Health In Focus
  • A predominant part of organ donations in India is through live donors who are either near relatives or unrelated individuals like friends who have an emotional attachment to the recipient.
  • The Transplant Law has enforced stringent procedures in case of live unrelated donors in order to curb illegal organ trafficking.
  • The government is considering extending the definition of near relatives to step parents, cousins, in-laws and their spouses in the near relative category.
  • Opinion from public is on this issue

Almost eighty percent of organ donations that happen in India today are through live donations and only a mere 20 percent is through cadaver donations. However, with the size of average family going down, the number of relatives who can legally donate an organ are limited.

According to the health ministry, about 5, 500,000 people die every year in India due to non-availability of organs for transplantation. In an attempt to reduce the gap between the demand and supply, the government has proposed the expansion of the "near relative" category to include extended family members including cousins, in-laws, step parents and their siblings.
Near Relative’s Category in the Transplantation of Human Organs Law Likely to be Expanded

What is organ donation and who can donate?

Organ donation is the act of giving away one's organs with informed consent to another person who is in need of the organ. The act of donation should be altruistic in nature; without expecting anything in return.

Organs can be donated by the following -
  • A live related donor (grand-parents, parents, sibling, children, spouse and grandchildren) can donate kidney or portion of liver to recipient without seeking permission from the state authorization committee.
  • A live unrelated donor (friends, far relatives) can donate kidney or part of liver to recipient after seeking permission from the state authorization committee.
  • A brain dead donor with informed consent from family

Is organ donation legal?

Organ donation was legalized in India in 1994 with the enactment of the la called 'Transplantation of Human Organs Act'(THO Act, 1994). It allowed the removal, storage and transplantation of human organ for therapeutic purposes. It was introduced to restrain organ trafficking in the country.

Further amendment took place in the year 2011 and new rules were framed in 2014. The new amendment extended the relatives who could donate to grand-parents and grandchildren and imposed tough measures to stop organ commerce including up to Rs.10 million fine and 10 year imprisonment in case of violation of the law.

Current Scenario in case of live organ donations:

Today there are two types of live donations that are happening. One is the live related organ donations; where "near relatives" of the recipient can voluntarily donate either one kidney or a portion of their liver. This requires that the genetic relationship between the donor and the recipient is proved and involves less paperwork and formalities. The second type is the live unrelated donations; where individuals who have an emotional attachment with the recipient are allowed to donate. However, in this case the laws are more stringent and the motive for donation is thoroughly assessed by the authorization committee before giving the nod for donation to take place.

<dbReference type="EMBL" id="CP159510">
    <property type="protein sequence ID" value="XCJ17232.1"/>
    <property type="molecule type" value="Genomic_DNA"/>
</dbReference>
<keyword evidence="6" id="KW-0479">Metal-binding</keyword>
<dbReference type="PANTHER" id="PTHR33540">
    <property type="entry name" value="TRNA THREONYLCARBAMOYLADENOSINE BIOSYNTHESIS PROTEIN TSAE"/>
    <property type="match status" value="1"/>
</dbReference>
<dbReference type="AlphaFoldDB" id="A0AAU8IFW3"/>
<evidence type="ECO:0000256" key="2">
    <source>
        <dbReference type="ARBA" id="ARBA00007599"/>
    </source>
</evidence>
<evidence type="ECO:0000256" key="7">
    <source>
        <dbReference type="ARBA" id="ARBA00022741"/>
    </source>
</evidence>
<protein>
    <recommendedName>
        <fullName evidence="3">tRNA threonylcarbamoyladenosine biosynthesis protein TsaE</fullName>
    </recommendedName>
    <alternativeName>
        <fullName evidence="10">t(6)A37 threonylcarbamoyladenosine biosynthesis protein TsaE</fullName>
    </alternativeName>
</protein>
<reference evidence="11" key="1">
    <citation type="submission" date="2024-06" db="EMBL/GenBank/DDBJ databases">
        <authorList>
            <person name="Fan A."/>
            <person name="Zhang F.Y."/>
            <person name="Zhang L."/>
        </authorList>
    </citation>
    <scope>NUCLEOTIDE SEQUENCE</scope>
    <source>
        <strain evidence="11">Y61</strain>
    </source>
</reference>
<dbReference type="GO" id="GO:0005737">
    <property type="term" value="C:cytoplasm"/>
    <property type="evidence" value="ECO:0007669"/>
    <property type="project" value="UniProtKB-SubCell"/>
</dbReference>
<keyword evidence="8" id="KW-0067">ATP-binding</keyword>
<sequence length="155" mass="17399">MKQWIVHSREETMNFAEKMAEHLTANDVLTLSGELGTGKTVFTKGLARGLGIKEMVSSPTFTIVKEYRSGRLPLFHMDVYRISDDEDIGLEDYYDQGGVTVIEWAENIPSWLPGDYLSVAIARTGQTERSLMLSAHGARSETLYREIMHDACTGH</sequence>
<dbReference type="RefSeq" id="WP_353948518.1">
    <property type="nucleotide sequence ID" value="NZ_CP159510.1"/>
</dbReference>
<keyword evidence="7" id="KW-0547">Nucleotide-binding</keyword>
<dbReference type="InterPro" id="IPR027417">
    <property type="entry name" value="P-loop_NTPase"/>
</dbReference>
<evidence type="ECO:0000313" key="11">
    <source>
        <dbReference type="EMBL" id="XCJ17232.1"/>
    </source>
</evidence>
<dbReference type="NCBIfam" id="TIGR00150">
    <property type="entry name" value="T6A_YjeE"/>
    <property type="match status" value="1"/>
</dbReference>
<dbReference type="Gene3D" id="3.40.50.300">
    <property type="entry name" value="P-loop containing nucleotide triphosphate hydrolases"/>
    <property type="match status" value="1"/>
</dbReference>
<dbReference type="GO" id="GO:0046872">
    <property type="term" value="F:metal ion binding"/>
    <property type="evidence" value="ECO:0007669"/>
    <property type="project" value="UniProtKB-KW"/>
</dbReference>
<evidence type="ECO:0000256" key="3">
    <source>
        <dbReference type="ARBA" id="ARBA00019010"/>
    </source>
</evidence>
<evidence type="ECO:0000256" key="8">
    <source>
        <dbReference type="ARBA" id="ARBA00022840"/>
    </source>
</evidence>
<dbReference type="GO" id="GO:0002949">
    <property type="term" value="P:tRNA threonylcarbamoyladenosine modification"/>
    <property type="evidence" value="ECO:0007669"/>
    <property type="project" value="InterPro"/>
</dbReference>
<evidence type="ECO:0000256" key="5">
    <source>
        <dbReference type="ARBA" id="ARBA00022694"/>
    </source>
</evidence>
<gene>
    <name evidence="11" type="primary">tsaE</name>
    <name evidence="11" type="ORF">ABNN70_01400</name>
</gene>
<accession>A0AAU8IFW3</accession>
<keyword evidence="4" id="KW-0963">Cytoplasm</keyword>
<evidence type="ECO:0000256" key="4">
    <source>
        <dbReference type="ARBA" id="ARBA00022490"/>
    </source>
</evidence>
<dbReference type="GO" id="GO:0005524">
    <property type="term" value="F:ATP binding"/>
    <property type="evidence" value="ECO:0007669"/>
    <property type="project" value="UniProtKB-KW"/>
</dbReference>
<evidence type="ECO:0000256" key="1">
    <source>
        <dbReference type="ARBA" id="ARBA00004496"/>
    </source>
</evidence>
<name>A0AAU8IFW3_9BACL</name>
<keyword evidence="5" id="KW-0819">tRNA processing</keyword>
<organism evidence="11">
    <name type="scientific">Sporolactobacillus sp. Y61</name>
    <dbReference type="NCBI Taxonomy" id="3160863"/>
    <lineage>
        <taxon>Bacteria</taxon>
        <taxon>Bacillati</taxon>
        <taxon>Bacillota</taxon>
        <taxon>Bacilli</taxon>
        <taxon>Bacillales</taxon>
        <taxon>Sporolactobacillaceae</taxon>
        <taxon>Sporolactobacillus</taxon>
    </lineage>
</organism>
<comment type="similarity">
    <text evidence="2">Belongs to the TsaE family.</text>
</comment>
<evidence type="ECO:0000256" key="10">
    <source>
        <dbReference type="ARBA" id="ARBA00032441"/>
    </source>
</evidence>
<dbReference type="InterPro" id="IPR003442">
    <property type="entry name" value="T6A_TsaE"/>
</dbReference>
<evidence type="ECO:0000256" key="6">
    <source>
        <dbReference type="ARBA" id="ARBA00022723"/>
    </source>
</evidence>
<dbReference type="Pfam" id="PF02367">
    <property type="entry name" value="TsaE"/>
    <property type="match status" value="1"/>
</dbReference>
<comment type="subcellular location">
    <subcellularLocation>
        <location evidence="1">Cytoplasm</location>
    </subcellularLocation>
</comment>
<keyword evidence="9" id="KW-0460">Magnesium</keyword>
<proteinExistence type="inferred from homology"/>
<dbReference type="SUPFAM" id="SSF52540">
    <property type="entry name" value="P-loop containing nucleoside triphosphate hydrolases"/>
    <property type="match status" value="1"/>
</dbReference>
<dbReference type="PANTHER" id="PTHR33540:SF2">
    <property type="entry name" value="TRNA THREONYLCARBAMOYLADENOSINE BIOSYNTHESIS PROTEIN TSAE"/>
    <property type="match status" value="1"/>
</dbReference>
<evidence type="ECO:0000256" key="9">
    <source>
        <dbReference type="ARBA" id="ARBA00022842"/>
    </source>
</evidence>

The new inclusion of grand-parents and grandchildren has not significantly increased the availability of organs for individuals in need. This was because in most cases the grandparents were too old to donate and the grandchildren too young.

  The newly proposed expansion:

The Ministry of Health and Family Welfare has published a circular which asks for public opinion on expanding the "near relative" category to other members of the family. Opinions and comments may be sent to preferably by 25th September, 2017.

Ministry of Health Circular

The near relative category is proposed to include:
  • Stepmother and stepfather
  • Stepsister, stepbrother, stepdaughter, stepson and their spouses
  • Spouses of sons and daughters of recipient
  • Brothers and sisters of recipients spouse and their spouses.
  • Brothers and sisters of recipients parents and their spouses
  • First cousins of the recipient and their spouses
The government has also asked for any other suggestion to change the law to help the organ donation program move forward by increasing the donor pool. The dangers of broadening this category of live donors may mean that the chances of organ commerce will increase. Most experts feel that even now this category that is being considered to be included can approach the authorization committee rather than be allowed to donate without any checks. Rather than implementing such changes the government needs to help improve the cadaver donation from brain death individuals and make all this possible in government hospitals. Currently 90% of all organ transplants happen in private hospitals whereas 90% of all cadaver donors languish in government hospitals where no one counsels their family for organ donation. If better systems are put in pace more donations can happen and this would mean more organs for the needy.   
Reference :
  1. Expansion of definition of 'near relatives' under Transplantation of Human Organs and Tissues Act 1994 and their amendment thereof - (

Source: Medindia

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